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As cross-border trade grows, Pharr Bridge working to keep pace

John Groh, publisher

Trade between the United States and Mexico continues to grow, with fresh fruits and vegetables accounting for an increasing percentage of goods coming into the U.S. via the Pharr Bridge.

As such, officials from Pharr Bridge and the city of Pharr are working to keep infrastructure up to date at the point of crossing to accommodate the increased commercial traffic and better facilitate the import of perishables.

Pharr Bridge Director Luis Bazan said that work on an expansion project for the bridge is underway, with plans to essentially add a second bridge comprised of four additional lanes for southbound traffic. The four lanes will traverse a three-mile span connecting the two countries and will feature two connector lanes/switching lanes, one on the U.S. side and one on Mexico’s side.

Bazan said Pharr Bridge celebrated the project by hosting an event on March 7 dubbed “History in the Making,” a bi-national forum that brought government officials from both countries to the bridge for a groundbreaking ceremony.

“It really was history in the making, because this was the first time we hosted officials from all the federal agencies in Mexico,” said Bazan. “We had all the major players from the U.S. and their counterparts from Mexico here to give an update on where things stand, and to highlight the importance of the bridge expansion for future trade.”

Bazan said while Pharr Bridge has all funding commitments in place for the project, the two countries are about a year apart on their timelines, with Mexico ready to go but the U.S. still awaiting environmental approvals.

“Our timeline is by the end of 2023 or in Q1 of 2024, so we’re about a year apart,” he said. “But we’re doing everything we can to accelerate the timeline. Our customers and the produce trade are really looking forward to it, as it will ease congestion and speed the time it takes for crossing. And it will make us a bigger and better competitor on a worldwide stage.”

Bazan said that Pharr Bridge has other infrastructure projects either underway or in the planning process.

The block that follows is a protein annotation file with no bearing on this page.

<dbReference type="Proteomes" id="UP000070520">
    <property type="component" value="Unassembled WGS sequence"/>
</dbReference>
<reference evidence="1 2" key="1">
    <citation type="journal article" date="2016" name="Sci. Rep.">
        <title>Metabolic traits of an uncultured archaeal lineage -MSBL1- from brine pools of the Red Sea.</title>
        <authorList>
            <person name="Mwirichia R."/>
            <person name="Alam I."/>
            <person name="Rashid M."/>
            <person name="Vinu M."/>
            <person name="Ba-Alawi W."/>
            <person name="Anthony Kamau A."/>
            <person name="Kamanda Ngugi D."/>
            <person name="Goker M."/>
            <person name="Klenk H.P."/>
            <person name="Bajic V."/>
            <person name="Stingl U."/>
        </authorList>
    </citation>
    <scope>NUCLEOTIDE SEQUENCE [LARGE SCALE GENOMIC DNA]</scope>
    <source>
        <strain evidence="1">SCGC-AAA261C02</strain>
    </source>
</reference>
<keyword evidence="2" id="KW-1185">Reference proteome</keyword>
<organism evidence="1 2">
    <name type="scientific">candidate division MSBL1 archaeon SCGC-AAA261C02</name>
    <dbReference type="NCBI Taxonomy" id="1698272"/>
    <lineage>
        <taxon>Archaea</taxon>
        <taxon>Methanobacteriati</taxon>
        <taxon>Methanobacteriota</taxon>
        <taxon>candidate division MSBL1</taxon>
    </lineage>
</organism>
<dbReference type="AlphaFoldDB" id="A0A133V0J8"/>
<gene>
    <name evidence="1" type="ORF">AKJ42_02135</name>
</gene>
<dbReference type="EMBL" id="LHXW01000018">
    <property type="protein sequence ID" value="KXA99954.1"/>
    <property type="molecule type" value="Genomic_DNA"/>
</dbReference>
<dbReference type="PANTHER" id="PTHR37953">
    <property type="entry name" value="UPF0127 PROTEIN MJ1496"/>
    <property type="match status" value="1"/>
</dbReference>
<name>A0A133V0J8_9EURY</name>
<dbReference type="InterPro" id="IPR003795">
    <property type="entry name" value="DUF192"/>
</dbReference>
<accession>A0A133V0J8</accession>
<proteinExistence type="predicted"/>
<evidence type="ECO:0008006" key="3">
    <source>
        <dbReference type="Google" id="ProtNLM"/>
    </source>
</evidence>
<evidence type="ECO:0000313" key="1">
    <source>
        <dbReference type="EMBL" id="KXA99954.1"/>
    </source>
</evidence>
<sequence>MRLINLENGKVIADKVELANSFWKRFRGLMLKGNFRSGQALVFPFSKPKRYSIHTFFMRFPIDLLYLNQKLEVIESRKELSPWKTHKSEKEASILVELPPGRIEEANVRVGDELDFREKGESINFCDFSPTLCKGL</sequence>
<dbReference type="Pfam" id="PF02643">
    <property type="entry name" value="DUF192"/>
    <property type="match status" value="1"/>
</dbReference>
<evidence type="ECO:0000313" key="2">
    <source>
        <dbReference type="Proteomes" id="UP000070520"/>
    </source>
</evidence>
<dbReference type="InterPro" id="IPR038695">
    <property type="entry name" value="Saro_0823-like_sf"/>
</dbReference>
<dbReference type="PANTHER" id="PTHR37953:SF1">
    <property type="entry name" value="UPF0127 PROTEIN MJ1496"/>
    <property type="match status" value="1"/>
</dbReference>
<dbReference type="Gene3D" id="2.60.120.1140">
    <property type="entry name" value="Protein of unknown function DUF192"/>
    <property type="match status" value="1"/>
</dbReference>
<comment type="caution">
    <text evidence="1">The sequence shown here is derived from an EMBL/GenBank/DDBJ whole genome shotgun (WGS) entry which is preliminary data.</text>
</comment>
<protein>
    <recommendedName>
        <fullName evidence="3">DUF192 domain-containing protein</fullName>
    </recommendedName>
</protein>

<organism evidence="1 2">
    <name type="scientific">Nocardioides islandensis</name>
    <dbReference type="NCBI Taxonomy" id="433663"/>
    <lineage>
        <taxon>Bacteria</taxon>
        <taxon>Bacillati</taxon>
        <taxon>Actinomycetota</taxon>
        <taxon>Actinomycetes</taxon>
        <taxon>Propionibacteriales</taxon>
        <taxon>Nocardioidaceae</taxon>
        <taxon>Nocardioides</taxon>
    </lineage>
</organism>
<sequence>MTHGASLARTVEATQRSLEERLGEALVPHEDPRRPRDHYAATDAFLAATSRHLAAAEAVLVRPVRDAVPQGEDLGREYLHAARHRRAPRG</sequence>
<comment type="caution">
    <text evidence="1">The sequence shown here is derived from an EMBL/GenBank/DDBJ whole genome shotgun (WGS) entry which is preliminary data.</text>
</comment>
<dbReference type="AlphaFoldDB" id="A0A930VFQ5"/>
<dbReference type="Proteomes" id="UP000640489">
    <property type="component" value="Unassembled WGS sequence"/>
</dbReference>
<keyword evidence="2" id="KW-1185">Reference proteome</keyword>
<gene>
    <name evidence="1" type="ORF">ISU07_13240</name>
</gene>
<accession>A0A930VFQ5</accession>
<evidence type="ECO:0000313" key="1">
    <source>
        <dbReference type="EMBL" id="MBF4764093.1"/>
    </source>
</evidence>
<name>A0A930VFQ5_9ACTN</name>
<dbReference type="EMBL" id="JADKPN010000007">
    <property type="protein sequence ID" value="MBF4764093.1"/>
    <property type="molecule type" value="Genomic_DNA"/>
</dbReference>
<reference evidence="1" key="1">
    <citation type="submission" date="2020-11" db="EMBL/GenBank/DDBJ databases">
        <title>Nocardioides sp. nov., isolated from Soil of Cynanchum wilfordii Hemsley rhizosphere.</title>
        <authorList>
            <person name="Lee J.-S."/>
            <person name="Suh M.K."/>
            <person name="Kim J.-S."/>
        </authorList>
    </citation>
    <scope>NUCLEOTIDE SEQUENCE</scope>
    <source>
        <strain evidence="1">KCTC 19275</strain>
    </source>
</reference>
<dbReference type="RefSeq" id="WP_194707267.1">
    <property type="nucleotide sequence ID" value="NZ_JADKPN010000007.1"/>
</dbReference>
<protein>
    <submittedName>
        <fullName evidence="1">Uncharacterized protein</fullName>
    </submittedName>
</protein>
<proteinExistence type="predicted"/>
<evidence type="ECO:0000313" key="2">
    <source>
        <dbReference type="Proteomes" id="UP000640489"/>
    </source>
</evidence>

One is a project called DAP 15, which adds two commercial entry lanes and two commercial exit lanes that lead directly into the import lot and allow all certified shipments to circumvent the import lot, exiting straight into the new Border Safety Inspection Facility. Named for the Donations Acceptance Program (DAP) and the year it was initiated (2015), Bazan said DAP 15 was due for completion March 23.

“DAP is part of U.S. Customs & Border Protection and was created in 2014 to align public and private partnerships to build out infrastructure at ports,” said Bazan. “We were the first ones to jump on board the program. Planning started in 2015, we broke ground in 2020 and now we are weeks from finishing it.”

Bazan said these dedicated lanes are reserved for commercial shipments and will allow more queuing of trucks, ultimately adding 30 percent more capacity.

Another project that is ongoing is DAP 16, which provides for a complete dock expansion for dry goods and a complete dock expansion for cold rooms.

“This is an important development, because with the dock expansion for cold rooms, we will be able to perform inspections on items such as leafy greens without having to break the cold chain, so shelf life can be preserved,” he said.

Additionally, Bazan said the facility will have a regional agriculture laboratory and training center, which will provide the speediest inspection service in the area, as well as training for future agriculture specialists and entomologists.

“We’ve modeled the facility on some of the newer, state-of-the-art cold rooms that have been constructed in the region, so we’ll have all the bells and whistles,” he said. “With the new ag lab, we’ll be able to take a sample right to the lab from the cold room without breaking the cold chain. Currently, when we have to analyze a sample for phytosanitary protocols, we have to send it out to another lab, or even to Washington, DC, and that can add a day or more to the process.”

Bazan said the “letting” phase, or the initial approval process, should be done by September or October 2023 and then the project will be up for bid.

“The beauty of these projects is that all the funding is in place, so we’re ready to go once the bid is awarded,” he said. “But one of our challenges is inflation. These projects take time, and costs in many cases have increased by 15-20 percent, so we’ll have to seek additional funding when needed as we move forward.”

Bazan said the city of Pharr has been extremely supportive, and he credits the city’s Grants Department with doing outstanding work to secure funding. But as much credit as he doles out, Bazan himself is a driving force behind improvements at Pharr Bridge.